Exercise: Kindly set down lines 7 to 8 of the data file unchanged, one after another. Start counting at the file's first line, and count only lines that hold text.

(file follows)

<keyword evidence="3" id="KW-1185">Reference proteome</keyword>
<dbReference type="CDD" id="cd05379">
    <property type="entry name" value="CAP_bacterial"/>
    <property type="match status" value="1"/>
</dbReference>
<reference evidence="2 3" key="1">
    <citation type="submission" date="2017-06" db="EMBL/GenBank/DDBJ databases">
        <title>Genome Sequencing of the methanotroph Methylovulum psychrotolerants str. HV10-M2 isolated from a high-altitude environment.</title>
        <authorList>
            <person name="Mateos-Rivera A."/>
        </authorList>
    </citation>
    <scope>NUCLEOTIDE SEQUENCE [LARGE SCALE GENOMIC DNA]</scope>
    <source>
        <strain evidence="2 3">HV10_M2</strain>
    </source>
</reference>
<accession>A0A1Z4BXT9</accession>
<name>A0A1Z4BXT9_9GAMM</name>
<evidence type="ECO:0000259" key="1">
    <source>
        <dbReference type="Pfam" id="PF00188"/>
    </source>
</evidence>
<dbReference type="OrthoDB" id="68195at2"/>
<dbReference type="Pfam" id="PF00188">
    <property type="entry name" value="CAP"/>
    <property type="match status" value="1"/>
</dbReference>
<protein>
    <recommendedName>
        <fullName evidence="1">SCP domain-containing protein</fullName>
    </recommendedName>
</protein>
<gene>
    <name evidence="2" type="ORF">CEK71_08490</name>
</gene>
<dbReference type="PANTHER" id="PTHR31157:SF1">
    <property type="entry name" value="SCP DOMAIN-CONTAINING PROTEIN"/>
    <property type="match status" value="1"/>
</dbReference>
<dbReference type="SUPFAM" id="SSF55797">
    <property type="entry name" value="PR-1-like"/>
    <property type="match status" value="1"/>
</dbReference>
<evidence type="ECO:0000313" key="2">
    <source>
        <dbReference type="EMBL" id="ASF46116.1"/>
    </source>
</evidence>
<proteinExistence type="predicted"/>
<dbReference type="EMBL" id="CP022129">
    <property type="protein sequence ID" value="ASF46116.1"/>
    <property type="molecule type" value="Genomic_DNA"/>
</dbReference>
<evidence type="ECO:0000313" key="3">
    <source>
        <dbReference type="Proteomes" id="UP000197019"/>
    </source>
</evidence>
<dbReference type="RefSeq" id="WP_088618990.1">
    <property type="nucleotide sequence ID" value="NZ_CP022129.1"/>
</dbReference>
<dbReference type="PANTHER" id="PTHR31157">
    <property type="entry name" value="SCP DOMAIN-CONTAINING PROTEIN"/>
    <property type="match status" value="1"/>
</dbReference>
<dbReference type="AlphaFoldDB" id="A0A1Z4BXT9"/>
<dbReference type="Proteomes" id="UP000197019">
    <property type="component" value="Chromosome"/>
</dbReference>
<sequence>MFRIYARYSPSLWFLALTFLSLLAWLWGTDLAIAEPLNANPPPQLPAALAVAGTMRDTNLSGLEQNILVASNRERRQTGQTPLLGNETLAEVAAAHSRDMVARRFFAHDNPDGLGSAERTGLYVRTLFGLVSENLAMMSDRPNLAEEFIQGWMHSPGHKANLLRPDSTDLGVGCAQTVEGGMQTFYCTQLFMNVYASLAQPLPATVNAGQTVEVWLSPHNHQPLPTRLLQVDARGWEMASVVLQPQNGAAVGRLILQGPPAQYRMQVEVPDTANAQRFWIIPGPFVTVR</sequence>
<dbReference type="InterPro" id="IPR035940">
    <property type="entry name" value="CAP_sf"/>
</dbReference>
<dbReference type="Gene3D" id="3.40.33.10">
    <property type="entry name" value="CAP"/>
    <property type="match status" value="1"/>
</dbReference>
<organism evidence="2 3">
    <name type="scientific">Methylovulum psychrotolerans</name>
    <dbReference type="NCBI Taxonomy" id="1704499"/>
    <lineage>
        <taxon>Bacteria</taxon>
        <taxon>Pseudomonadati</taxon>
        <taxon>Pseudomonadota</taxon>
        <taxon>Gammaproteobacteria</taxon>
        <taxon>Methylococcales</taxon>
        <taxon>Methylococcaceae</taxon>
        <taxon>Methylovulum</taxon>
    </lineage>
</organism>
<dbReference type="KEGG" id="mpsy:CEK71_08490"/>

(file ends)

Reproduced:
    <citation type="submission" date="2017-06" db="EMBL/GenBank/DDBJ databases">
        <title>Genome Sequencing of the methanotroph Methylovulum psychrotolerants str. HV10-M2 isolated from a high-altitude environment.</title>